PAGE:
A lively history of Chinese-Russian political and cultural symbiosis.



A cultural chronicle of the rich Chinese-Russian interplay and exchange from the 1920s to the 1950s.

McGuire (History/California State Univ., East Bay), who has lived and worked in both Moscow and Beijing, tells the stories of the many pioneering Chinese who became passionate students of Russian language and revolutionary thought and participated in exchange programs over the decades. She focuses on two waves of Chinese travelers: those politically active in the 1920s who were excited by the Bolshevik Revolution as having gone further than the overthrow of the Qing dynasty in China in 1911 and were eager to learn more; and those committed Communists who wanted to deepen the Sino-Soviet “friendship” of the 1950s. The author develops her thesis through the metaphor of romance, following specific stories—e.g., a circle of young Chinese students of Beijing University who were inculcated in the New China Movement and its magazine New Youth, which had offered translations of Russian literature. Newly opened institutions such as the Shanghai Foreign Languages School and Moscow’s Eastern University recruited the first Chinese students, including the son of Chiang Kai-shek, Jiang Jingguo, who was shocked by his father’s betrayal of his communist allies in 1927 and stayed in the Soviet Union for the next few years, marrying a Belorussian woman. Other love affairs between Chinese and Russians helped to enrich the cultural exchange. McGuire devotes a chapter to the legendary first wife of Mao Zedong, He Zizhen, who accompanied him on the Long March, bore him six children, and ended up a jilted wife studying in Moscow in the late 1930s. Sadly, many of the Sino-Soviet “love children” would be abandoned to Russian orphanages. Russian culture, especially cinema and music, invaded China in the 1950s, inspiring a new postwar generation that was “both politically correct, and, at times, hopelessly romantic.”

A lively history of Chinese-Russian political and cultural symbiosis.

Pub Date: Nov. 1, 2017

ISBN: 978-0-19-064055-2

Page Count: 384

Publisher: Oxford Univ.

Review Posted Online: Sept. 11, 2017

Kirkus Reviews Issue: Oct. 1, 2017

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The author's youthfulness helps to assure the inevitable comparison with the Anne Frank diary although over and above the...


Elie Wiesel spent his early years in a small Transylvanian town as one of four children. 

He was the only one of the family to survive what Francois Maurois, in his introduction, calls the "human holocaust" of the persecution of the Jews, which began with the restrictions, the singularization of the yellow star, the enclosure within the ghetto, and went on to the mass deportations to the ovens of Auschwitz and Buchenwald. There are unforgettable and horrifying scenes here in this spare and sombre memoir of this experience of the hanging of a child, of his first farewell with his father who leaves him an inheritance of a knife and a spoon, and of his last goodbye at Buchenwald his father's corpse is already cold let alone the long months of survival under unconscionable conditions. 

The author's youthfulness helps to assure the inevitable comparison with the Anne Frank diary although over and above the sphere of suffering shared, and in this case extended to the death march itself, there is no spiritual or emotional legacy here to offset any reader reluctance.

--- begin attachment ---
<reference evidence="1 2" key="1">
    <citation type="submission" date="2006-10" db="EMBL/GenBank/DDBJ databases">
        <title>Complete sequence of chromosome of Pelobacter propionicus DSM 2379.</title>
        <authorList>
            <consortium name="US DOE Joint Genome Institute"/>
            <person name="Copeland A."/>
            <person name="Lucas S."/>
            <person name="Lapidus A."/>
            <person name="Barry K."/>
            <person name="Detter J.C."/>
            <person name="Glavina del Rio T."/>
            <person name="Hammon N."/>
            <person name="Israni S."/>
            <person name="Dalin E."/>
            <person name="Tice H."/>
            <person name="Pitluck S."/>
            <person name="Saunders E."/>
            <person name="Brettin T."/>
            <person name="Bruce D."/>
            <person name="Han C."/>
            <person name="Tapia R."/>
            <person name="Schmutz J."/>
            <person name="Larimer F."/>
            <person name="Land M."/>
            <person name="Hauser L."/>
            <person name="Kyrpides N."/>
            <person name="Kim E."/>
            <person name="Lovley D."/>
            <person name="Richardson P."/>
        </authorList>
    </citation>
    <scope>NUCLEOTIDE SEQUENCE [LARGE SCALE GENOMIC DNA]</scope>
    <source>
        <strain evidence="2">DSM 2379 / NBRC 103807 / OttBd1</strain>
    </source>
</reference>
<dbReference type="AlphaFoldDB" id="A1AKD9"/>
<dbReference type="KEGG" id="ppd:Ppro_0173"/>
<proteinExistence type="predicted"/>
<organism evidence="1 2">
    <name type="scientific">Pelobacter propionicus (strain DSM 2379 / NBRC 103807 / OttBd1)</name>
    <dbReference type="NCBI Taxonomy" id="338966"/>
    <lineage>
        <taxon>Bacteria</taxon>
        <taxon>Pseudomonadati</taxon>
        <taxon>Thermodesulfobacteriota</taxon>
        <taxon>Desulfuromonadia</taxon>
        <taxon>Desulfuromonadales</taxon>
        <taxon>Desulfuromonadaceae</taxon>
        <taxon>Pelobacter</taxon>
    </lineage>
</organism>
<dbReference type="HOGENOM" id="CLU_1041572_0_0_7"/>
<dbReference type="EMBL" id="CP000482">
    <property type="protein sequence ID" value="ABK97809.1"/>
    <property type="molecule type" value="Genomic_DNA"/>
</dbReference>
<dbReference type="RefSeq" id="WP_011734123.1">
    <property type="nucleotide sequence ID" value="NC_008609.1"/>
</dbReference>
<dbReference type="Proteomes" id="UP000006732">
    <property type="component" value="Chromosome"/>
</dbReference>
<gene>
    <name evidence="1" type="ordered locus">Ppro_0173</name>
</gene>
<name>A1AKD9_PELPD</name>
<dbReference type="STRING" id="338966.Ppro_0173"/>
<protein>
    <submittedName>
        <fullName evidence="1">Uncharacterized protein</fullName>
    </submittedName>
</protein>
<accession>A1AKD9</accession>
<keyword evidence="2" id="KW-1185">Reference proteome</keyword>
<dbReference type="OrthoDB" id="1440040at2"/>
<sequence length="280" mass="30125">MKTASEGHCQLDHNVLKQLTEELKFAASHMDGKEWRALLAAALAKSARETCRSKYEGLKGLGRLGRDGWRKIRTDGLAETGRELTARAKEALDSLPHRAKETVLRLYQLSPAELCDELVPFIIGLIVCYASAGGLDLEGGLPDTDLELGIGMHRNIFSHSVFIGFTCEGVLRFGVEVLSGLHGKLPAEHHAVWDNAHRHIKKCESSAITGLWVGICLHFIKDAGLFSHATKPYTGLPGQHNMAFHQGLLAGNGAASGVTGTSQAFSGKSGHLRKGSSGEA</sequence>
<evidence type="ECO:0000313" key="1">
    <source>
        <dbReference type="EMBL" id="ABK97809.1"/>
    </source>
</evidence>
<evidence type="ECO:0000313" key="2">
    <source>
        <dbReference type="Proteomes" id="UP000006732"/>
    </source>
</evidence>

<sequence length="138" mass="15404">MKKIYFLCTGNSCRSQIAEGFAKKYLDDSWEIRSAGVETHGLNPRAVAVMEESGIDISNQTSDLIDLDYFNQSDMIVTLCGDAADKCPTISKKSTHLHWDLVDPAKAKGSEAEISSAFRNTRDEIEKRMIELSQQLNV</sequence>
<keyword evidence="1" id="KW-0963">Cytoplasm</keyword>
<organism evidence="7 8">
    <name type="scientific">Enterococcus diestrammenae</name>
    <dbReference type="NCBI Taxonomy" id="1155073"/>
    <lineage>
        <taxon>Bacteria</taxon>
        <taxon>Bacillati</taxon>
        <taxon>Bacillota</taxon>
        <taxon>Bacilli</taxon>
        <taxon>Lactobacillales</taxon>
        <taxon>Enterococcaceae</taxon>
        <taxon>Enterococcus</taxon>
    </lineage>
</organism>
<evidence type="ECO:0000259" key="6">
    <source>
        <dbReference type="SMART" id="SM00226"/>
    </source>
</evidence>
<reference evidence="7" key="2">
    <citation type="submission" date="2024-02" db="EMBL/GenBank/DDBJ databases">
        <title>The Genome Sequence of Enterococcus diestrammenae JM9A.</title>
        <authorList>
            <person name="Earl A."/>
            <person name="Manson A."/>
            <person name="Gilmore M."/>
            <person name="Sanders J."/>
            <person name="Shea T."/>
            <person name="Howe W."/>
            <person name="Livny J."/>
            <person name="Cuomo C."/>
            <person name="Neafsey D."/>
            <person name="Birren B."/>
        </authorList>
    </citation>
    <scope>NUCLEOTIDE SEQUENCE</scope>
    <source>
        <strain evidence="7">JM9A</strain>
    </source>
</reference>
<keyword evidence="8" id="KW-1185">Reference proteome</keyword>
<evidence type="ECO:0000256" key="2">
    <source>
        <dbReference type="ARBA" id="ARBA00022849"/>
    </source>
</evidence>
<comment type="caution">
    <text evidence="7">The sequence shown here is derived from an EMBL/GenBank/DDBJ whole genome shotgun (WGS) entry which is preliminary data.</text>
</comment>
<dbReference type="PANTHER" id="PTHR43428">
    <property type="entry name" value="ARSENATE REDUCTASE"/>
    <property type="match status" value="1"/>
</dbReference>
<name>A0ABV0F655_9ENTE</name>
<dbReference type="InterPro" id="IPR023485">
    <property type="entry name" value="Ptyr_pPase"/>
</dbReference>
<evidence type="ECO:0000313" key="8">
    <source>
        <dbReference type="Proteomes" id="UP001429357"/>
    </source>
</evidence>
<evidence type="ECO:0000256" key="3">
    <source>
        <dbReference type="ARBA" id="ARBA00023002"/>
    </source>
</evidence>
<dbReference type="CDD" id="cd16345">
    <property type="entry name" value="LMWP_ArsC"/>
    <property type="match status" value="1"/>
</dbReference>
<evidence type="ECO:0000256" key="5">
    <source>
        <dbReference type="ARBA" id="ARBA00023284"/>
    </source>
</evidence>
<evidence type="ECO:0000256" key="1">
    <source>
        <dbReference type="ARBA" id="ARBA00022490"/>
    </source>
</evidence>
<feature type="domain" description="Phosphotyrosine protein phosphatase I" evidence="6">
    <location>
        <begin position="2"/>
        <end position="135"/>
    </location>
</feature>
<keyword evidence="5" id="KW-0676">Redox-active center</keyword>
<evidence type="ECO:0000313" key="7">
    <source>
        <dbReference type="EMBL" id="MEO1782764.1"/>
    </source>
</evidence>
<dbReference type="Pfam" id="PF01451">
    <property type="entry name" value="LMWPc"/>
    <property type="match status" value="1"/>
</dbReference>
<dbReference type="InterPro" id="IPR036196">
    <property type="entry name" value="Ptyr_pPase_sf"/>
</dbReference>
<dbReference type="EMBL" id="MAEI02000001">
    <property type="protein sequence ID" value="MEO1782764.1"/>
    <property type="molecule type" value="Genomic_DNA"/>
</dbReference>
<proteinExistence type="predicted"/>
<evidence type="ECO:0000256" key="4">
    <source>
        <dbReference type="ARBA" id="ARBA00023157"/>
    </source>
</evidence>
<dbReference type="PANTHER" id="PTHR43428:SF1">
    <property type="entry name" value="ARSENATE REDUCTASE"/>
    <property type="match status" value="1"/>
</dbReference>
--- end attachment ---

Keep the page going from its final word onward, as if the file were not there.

Pub Date: Jan. 16, 2006

ISBN: 0374500010

Page Count: 120

Publisher: Hill & Wang

Review Posted Online: Oct. 7, 2011

Kirkus Reviews Issue: Jan. 15, 2006

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Buffs of the Old West will enjoy Clavin’s careful research and vivid writing.



Rootin’-tootin’ history of the dry-gulchers, horn-swogglers, and outright killers who populated the Wild West’s wildest city in the late 19th century.

The stories of Wyatt Earp and company, the shootout at the O.K. Corral, and Geronimo and the Apache Wars are all well known. Clavin, who has written books on Dodge City and Wild Bill Hickok, delivers a solid narrative that usefully links significant events—making allies of white enemies, for instance, in facing down the Apache threat, rustling from Mexico, and other ethnically charged circumstances. The author is a touch revisionist, in the modern fashion, in noting that the Earps and Clantons weren’t as bloodthirsty as popular culture has made them out to be. For example, Wyatt and Bat Masterson “took the ‘peace’ in peace officer literally and knew that the way to tame the notorious town was not to outkill the bad guys but to intimidate them, sometimes with the help of a gun barrel to the skull.” Indeed, while some of the Clantons and some of the Earps died violently, most—Wyatt, Bat, Doc Holliday—died of cancer and other ailments, if only a few of old age. Clavin complicates the story by reminding readers that the Earps weren’t really the law in Tombstone and sometimes fell on the other side of the line and that the ordinary citizens of Tombstone and other famed Western venues valued order and peace and weren’t particularly keen on gunfighters and their mischief. Still, updating the old notion that the Earp myth is the American Iliad, the author is at his best when he delineates those fraught spasms of violence. “It is never a good sign for law-abiding citizens,” he writes at one high point, “to see Johnny Ringo rush into town, both him and his horse all in a lather.” Indeed not, even if Ringo wound up killing himself and law-abiding Tombstone faded into obscurity when the silver played out.

Buffs of the Old West will enjoy Clavin’s careful research and vivid writing.

Pub Date: April 21, 2020

ISBN: 978-1-250-21458-4

Page Count: 400

Publisher: St. Martin's

Review Posted Online: Jan. 20, 2020

Kirkus Reviews Issue: Feb. 15, 2020

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